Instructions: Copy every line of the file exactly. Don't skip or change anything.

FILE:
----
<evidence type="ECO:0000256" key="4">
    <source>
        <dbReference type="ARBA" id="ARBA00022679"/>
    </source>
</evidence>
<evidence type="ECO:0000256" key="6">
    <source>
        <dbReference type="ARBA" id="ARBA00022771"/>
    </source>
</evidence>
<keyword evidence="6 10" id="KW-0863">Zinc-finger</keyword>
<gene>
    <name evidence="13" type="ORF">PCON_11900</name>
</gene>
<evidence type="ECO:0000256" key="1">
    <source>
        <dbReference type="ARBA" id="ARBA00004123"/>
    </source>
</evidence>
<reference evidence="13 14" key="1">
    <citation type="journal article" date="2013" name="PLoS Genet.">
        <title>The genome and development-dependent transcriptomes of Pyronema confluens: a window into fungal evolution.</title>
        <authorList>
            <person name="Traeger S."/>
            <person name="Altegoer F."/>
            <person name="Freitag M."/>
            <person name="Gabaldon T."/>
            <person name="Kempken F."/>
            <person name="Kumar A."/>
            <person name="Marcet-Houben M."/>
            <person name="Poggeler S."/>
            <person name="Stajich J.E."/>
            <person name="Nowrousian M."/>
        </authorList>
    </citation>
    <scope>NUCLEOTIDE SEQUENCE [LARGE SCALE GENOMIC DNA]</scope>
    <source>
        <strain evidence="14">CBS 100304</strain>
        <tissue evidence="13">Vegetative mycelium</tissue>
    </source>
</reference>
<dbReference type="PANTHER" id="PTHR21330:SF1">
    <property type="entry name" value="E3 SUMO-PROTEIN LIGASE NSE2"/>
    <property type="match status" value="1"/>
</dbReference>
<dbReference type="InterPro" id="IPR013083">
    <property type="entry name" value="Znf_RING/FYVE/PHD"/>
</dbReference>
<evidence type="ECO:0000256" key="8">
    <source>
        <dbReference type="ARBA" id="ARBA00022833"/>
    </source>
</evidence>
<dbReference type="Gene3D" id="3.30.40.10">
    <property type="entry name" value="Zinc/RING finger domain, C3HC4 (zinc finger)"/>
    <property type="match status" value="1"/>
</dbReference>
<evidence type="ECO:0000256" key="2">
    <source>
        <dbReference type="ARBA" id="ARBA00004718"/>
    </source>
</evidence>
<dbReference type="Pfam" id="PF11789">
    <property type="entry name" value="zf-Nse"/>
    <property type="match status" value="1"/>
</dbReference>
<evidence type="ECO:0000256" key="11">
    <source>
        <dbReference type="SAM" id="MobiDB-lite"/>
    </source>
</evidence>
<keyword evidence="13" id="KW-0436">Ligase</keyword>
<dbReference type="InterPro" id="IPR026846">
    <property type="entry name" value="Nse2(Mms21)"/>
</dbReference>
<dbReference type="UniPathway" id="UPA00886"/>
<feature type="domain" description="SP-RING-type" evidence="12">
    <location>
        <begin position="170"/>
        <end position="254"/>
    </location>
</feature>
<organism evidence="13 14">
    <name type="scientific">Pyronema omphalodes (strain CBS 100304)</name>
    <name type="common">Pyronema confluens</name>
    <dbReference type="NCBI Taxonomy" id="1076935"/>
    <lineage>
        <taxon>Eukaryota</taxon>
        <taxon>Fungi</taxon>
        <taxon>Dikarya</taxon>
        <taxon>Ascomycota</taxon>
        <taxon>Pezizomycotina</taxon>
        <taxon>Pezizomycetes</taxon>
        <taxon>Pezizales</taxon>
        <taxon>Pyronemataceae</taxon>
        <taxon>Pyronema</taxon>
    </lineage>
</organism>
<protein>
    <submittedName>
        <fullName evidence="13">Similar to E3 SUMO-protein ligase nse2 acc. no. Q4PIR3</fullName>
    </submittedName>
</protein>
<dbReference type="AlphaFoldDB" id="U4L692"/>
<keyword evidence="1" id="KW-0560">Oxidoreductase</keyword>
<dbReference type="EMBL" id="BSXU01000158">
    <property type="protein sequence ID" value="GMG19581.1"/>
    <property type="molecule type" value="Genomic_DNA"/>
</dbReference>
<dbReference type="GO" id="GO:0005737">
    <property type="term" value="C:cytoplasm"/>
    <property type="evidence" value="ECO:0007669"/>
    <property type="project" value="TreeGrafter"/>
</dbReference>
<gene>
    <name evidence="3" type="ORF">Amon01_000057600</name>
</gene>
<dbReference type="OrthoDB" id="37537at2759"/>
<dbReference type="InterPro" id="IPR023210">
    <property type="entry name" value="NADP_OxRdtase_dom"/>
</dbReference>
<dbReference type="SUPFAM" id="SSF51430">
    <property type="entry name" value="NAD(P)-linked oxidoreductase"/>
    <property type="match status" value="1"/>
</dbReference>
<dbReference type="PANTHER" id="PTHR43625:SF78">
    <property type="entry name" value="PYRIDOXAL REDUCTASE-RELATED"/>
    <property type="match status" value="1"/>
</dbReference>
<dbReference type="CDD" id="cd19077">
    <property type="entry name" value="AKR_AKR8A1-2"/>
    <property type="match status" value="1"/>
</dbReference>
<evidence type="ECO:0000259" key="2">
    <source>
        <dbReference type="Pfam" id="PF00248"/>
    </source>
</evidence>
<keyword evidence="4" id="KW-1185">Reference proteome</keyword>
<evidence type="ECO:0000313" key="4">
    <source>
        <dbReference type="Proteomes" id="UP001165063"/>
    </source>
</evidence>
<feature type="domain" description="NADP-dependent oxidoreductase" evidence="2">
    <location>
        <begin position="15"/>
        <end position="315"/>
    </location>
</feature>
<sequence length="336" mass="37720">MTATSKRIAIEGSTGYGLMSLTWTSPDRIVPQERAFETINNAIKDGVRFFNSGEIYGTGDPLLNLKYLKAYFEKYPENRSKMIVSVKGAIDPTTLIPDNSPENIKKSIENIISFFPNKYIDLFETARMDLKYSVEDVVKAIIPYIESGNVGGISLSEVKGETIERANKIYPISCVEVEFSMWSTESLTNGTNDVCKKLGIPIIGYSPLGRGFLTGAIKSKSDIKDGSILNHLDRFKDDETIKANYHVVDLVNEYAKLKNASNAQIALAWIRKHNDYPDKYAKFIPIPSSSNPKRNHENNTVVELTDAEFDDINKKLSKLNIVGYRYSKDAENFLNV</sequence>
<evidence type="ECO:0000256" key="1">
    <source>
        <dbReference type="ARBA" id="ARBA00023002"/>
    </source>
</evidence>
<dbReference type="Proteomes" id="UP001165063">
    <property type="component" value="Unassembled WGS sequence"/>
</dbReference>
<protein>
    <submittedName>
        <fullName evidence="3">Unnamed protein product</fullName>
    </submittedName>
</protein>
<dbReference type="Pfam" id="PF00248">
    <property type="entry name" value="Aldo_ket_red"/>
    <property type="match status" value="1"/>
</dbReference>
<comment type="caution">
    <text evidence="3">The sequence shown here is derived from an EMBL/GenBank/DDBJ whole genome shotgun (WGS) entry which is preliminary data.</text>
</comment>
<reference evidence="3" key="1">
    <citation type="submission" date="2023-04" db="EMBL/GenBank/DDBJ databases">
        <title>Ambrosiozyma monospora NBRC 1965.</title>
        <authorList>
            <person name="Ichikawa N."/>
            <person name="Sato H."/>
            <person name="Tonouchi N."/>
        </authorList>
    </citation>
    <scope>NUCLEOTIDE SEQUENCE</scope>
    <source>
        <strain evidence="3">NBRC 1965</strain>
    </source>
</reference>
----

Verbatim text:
<evidence type="ECO:0000256" key="4">
    <source>
        <dbReference type="ARBA" id="ARBA00022679"/>
    </source>
</evidence>
<evidence type="ECO:0000256" key="6">
    <source>
        <dbReference type="ARBA" id="ARBA00022771"/>
    </source>
</evidence>
<keyword evidence="6 10" id="KW-0863">Zinc-finger</keyword>
<gene>
    <name evidence="13" type="ORF">PCON_11900</name>
</gene>
<evidence type="ECO:0000256" key="1">
    <source>
        <dbReference type="ARBA" id="ARBA00004123"/>
    </source>
</evidence>
<reference evidence="13 14" key="1">
    <citation type="journal article" date="2013" name="PLoS Genet.">
        <title>The genome and development-dependent transcriptomes of Pyronema confluens: a window into fungal evolution.</title>
        <authorList>
            <person name="Traeger S."/>
            <person name="Altegoer F."/>
            <person name="Freitag M."/>
            <person name="Gabaldon T."/>
            <person name="Kempken F."/>
            <person name="Kumar A."/>
            <person name="Marcet-Houben M."/>
            <person name="Poggeler S."/>
            <person name="Stajich J.E."/>
            <person name="Nowrousian M."/>
        </authorList>
    </citation>
    <scope>NUCLEOTIDE SEQUENCE [LARGE SCALE GENOMIC DNA]</scope>
    <source>
        <strain evidence="14">CBS 100304</strain>
        <tissue evidence="13">Vegetative mycelium</tissue>
    </source>
</reference>
<dbReference type="PANTHER" id="PTHR21330:SF1">
    <property type="entry name" value="E3 SUMO-PROTEIN LIGASE NSE2"/>
    <property type="match status" value="1"/>
</dbReference>
<dbReference type="InterPro" id="IPR013083">
    <property type="entry name" value="Znf_RING/FYVE/PHD"/>
</dbReference>
<evidence type="ECO:0000256" key="8">
    <source>
        <dbReference type="ARBA" id="ARBA00022833"/>
    </source>
</evidence>
<dbReference type="Gene3D" id="3.30.40.10">
    <property type="entry name" value="Zinc/RING finger domain, C3HC4 (zinc finger)"/>
    <property type="match status" value="1"/>
</dbReference>
<evidence type="ECO:0000256" key="2">
    <source>
        <dbReference type="ARBA" id="ARBA00004718"/>
    </source>
</evidence>
<dbReference type="Pfam" id="PF11789">
    <property type="entry name" value="zf-Nse"/>
    <property type="match status" value="1"/>
</dbReference>
<evidence type="ECO:0000256" key="11">
    <source>
        <dbReference type="SAM" id="MobiDB-lite"/>
    </source>
</evidence>
<keyword evidence="13" id="KW-0436">Ligase</keyword>
<dbReference type="InterPro" id="IPR026846">
    <property type="entry name" value="Nse2(Mms21)"/>
</dbReference>
<dbReference type="UniPathway" id="UPA00886"/>
<feature type="domain" description="SP-RING-type" evidence="12">
    <location>
        <begin position="170"/>
        <end position="254"/>
    </location>
</feature>
<organism evidence="13 14">
    <name type="scientific">Pyronema omphalodes (strain CBS 100304)</name>
    <name type="common">Pyronema confluens</name>
    <dbReference type="NCBI Taxonomy" id="1076935"/>
    <lineage>
        <taxon>Eukaryota</taxon>
        <taxon>Fungi</taxon>
        <taxon>Dikarya</taxon>
        <taxon>Ascomycota</taxon>
        <taxon>Pezizomycotina</taxon>
        <taxon>Pezizomycetes</taxon>
        <taxon>Pezizales</taxon>
        <taxon>Pyronemataceae</taxon>
        <taxon>Pyronema</taxon>
    </lineage>
</organism>
<protein>
    <submittedName>
        <fullName evidence="13">Similar to E3 SUMO-protein ligase nse2 acc. no. Q4PIR3</fullName>
    </submittedName>
</protein>
<dbReference type="AlphaFoldDB" id="U4L692"/>
<keyword evidence="1" id="KW-0560">Oxidoreductase</keyword>
<dbReference type="EMBL" id="BSXU01000158">
    <property type="protein sequence ID" value="GMG19581.1"/>
    <property type="molecule type" value="Genomic_DNA"/>
</dbReference>
<dbReference type="GO" id="GO:0005737">
    <property type="term" value="C:cytoplasm"/>
    <property type="evidence" value="ECO:0007669"/>
    <property type="project" value="TreeGrafter"/>
</dbReference>
<gene>
    <name evidence="3" type="ORF">Amon01_000057600</name>
</gene>
<dbReference type="OrthoDB" id="37537at2759"/>
<dbReference type="InterPro" id="IPR023210">
    <property type="entry name" value="NADP_OxRdtase_dom"/>
</dbReference>
<dbReference type="SUPFAM" id="SSF51430">
    <property type="entry name" value="NAD(P)-linked oxidoreductase"/>
    <property type="match status" value="1"/>
</dbReference>
<dbReference type="PANTHER" id="PTHR43625:SF78">
    <property type="entry name" value="PYRIDOXAL REDUCTASE-RELATED"/>
    <property type="match status" value="1"/>
</dbReference>
<dbReference type="CDD" id="cd19077">
    <property type="entry name" value="AKR_AKR8A1-2"/>
    <property type="match status" value="1"/>
</dbReference>
<evidence type="ECO:0000259" key="2">
    <source>
        <dbReference type="Pfam" id="PF00248"/>
    </source>
</evidence>
<keyword evidence="4" id="KW-1185">Reference proteome</keyword>
<evidence type="ECO:0000313" key="4">
    <source>
        <dbReference type="Proteomes" id="UP001165063"/>
    </source>
</evidence>
<feature type="domain" description="NADP-dependent oxidoreductase" evidence="2">
    <location>
        <begin position="15"/>
        <end position="315"/>
    </location>
</feature>
<sequence length="336" mass="37720">MTATSKRIAIEGSTGYGLMSLTWTSPDRIVPQERAFETINNAIKDGVRFFNSGEIYGTGDPLLNLKYLKAYFEKYPENRSKMIVSVKGAIDPTTLIPDNSPENIKKSIENIISFFPNKYIDLFETARMDLKYSVEDVVKAIIPYIESGNVGGISLSEVKGETIERANKIYPISCVEVEFSMWSTESLTNGTNDVCKKLGIPIIGYSPLGRGFLTGAIKSKSDIKDGSILNHLDRFKDDETIKANYHVVDLVNEYAKLKNASNAQIALAWIRKHNDYPDKYAKFIPIPSSSNPKRNHENNTVVELTDAEFDDINKKLSKLNIVGYRYSKDAENFLNV</sequence>
<evidence type="ECO:0000256" key="1">
    <source>
        <dbReference type="ARBA" id="ARBA00023002"/>
    </source>
</evidence>
<dbReference type="Proteomes" id="UP001165063">
    <property type="component" value="Unassembled WGS sequence"/>
</dbReference>
<protein>
    <submittedName>
        <fullName evidence="3">Unnamed protein product</fullName>
    </submittedName>
</protein>
<dbReference type="Pfam" id="PF00248">
    <property type="entry name" value="Aldo_ket_red"/>
    <property type="match status" value="1"/>
</dbReference>
<comment type="caution">
    <text evidence="3">The sequence shown here is derived from an EMBL/GenBank/DDBJ whole genome shotgun (WGS) entry which is preliminary data.</text>
</comment>
<reference evidence="3" key="1">
    <citation type="submission" date="2023-04" db="EMBL/GenBank/DDBJ databases">
        <title>Ambrosiozyma monospora NBRC 1965.</title>
        <authorList>
            <person name="Ichikawa N."/>
            <person name="Sato H."/>
            <person name="Tonouchi N."/>
        </authorList>
    </citation>
    <scope>NUCLEOTIDE SEQUENCE</scope>
    <source>
        <strain evidence="3">NBRC 1965</strain>
    </source>
</reference>